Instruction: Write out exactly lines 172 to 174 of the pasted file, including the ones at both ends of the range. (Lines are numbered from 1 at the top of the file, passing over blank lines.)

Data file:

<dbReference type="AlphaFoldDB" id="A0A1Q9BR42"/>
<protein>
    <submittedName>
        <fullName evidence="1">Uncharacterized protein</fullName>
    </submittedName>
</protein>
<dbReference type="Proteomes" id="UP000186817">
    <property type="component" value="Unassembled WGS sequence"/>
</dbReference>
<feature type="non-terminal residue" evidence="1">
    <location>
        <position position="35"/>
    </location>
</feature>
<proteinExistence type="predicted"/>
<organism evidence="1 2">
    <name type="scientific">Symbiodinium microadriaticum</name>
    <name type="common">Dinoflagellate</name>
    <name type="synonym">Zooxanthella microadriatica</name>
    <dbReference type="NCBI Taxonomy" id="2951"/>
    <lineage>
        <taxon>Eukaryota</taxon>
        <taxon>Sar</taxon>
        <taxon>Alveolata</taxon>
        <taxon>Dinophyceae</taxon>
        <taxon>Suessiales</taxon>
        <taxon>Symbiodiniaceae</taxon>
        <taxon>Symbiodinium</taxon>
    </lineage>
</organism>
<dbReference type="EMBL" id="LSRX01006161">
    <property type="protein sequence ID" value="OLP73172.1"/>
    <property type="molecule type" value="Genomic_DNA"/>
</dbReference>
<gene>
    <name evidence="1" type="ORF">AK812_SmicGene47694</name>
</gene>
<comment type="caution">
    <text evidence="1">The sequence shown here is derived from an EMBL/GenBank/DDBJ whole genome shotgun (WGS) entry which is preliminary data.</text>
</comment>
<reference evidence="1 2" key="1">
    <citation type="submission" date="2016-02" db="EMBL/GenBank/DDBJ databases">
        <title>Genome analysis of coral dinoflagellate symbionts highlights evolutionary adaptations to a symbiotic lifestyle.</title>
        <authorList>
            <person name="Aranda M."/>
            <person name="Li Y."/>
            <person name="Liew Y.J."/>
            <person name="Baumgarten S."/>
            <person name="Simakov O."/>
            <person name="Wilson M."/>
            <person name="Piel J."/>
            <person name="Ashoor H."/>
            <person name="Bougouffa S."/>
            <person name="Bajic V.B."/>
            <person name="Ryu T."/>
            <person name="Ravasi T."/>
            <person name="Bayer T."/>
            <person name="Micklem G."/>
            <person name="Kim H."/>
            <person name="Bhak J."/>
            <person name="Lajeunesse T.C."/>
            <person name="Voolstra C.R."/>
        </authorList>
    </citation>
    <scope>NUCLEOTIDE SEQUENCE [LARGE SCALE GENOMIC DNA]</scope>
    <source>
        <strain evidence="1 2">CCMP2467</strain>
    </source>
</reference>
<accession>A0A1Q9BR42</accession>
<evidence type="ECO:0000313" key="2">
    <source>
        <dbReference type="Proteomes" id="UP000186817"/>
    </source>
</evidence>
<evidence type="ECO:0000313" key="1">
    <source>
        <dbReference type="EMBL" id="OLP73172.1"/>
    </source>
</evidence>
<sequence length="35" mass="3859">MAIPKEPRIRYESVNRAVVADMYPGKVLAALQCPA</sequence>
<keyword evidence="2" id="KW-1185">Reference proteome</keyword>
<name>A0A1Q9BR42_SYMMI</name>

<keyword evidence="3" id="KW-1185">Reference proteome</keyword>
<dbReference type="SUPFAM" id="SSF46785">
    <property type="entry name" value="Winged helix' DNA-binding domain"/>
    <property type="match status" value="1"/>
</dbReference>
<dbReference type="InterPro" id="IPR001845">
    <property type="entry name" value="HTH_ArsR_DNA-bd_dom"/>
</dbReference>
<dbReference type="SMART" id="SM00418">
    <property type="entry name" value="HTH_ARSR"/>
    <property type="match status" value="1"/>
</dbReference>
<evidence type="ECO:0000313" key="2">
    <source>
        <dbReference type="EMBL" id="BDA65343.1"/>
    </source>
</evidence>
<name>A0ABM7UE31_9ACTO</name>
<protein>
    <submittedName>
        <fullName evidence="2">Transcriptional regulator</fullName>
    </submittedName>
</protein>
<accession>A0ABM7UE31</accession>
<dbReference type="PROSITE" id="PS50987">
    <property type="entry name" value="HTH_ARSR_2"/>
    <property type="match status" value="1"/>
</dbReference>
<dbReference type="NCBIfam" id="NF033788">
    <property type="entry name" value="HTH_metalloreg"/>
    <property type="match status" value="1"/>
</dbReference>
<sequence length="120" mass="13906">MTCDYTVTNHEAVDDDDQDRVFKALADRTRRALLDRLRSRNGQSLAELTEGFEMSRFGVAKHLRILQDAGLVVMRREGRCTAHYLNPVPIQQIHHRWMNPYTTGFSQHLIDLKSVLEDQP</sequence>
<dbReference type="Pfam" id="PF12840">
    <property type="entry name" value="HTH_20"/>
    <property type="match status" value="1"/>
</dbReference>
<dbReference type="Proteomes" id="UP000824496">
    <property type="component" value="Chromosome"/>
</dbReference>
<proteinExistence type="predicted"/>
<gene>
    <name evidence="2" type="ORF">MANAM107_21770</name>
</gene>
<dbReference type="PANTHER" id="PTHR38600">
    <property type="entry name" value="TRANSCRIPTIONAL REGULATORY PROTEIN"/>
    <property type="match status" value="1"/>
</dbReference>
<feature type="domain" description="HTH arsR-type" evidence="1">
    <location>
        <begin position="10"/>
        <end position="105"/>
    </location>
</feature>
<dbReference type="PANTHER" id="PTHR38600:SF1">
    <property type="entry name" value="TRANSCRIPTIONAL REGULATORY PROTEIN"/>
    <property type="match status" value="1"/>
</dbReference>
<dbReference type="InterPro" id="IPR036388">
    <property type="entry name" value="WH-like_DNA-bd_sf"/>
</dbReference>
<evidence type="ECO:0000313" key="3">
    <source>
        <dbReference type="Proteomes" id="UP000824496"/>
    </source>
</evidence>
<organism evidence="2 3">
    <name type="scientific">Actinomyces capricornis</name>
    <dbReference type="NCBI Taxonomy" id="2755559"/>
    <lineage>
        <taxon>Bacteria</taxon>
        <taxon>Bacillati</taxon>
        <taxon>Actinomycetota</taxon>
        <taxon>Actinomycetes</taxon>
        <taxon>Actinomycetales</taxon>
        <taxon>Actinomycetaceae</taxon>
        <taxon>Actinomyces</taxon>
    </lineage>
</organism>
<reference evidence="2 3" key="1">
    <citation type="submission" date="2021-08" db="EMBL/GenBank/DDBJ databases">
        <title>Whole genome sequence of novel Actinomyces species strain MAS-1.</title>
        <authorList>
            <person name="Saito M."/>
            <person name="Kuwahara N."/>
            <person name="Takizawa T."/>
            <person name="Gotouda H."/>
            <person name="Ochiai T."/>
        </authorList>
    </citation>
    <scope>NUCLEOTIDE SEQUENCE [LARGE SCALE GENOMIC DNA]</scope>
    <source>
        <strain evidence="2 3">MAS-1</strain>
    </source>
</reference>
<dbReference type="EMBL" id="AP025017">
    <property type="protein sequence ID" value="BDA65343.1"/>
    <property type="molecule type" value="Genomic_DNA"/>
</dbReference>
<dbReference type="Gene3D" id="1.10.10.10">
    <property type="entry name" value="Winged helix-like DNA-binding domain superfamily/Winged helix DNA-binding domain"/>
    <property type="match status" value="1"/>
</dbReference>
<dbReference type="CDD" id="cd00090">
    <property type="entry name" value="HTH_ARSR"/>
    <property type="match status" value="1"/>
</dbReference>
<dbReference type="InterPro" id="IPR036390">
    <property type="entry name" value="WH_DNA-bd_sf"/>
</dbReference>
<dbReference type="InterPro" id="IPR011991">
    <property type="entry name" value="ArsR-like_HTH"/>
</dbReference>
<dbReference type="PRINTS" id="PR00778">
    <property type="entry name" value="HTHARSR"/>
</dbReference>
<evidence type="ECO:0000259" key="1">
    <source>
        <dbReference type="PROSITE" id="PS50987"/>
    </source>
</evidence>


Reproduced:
        </authorList>
    </citation>
    <scope>NUCLEOTIDE SEQUENCE [LARGE SCALE GENOMIC DNA]</scope>